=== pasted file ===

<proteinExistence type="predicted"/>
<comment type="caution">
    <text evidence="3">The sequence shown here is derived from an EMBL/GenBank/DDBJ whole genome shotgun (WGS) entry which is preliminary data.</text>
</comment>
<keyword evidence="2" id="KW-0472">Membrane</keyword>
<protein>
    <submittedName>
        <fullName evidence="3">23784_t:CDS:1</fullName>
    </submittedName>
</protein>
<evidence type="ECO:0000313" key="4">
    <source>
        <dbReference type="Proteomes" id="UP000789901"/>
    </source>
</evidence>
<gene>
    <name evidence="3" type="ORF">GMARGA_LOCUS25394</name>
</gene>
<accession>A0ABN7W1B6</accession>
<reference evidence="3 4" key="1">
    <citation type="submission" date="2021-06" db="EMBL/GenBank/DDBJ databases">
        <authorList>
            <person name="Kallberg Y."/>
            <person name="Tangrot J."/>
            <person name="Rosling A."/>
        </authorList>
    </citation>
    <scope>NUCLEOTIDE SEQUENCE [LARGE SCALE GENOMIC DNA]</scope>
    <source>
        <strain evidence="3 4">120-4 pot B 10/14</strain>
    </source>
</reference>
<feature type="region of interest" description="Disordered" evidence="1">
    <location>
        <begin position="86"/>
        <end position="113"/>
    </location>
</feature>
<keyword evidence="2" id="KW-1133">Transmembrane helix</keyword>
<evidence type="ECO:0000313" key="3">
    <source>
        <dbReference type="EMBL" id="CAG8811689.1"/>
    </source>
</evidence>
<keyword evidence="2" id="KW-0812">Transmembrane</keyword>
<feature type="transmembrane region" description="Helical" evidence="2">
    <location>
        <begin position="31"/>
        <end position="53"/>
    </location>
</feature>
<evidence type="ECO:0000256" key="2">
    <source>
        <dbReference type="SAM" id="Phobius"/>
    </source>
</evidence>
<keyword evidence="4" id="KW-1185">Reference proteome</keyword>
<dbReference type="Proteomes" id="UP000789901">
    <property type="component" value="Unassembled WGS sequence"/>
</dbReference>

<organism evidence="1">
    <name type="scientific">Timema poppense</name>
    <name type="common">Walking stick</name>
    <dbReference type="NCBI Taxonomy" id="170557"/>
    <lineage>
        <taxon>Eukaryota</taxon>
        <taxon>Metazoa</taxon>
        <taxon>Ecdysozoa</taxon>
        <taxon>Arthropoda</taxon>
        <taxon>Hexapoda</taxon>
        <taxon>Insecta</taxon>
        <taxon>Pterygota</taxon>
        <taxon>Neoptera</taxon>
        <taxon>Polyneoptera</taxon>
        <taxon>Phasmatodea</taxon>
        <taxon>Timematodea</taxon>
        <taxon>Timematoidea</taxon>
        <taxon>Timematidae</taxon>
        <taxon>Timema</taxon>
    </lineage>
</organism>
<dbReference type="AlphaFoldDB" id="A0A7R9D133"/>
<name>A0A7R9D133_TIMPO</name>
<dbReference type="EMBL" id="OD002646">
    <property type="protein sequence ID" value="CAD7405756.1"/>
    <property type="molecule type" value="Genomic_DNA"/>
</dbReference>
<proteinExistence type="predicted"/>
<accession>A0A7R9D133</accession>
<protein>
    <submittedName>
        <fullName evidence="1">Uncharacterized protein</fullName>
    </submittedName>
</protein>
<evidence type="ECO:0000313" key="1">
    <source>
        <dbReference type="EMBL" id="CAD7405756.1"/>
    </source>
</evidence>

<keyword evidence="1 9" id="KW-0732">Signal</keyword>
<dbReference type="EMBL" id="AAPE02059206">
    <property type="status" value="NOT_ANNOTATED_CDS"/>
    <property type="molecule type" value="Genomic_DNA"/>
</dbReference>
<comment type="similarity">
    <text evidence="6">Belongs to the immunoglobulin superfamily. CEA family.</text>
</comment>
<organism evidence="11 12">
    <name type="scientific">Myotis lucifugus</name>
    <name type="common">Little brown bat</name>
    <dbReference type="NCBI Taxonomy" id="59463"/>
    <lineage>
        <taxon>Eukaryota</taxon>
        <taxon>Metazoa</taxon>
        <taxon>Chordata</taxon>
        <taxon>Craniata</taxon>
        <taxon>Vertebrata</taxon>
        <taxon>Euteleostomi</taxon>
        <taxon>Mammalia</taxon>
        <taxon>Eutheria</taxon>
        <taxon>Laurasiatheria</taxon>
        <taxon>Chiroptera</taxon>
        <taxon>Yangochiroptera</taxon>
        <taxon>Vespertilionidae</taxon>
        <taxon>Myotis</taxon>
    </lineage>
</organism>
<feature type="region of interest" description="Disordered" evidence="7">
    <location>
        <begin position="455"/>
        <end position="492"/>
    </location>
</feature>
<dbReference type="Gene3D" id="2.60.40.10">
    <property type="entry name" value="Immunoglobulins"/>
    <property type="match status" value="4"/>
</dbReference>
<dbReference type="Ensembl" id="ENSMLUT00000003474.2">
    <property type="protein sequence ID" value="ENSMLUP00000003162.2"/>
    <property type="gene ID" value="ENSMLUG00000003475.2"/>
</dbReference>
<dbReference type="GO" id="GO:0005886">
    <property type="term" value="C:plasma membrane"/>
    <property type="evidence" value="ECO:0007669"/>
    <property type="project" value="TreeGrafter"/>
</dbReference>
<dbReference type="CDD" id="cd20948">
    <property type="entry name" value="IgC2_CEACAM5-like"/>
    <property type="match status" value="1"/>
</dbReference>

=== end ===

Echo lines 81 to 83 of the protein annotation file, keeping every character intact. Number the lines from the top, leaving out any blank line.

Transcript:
</organism>
<dbReference type="AlphaFoldDB" id="A0A7R9D133"/>
<name>A0A7R9D133_TIMPO</name>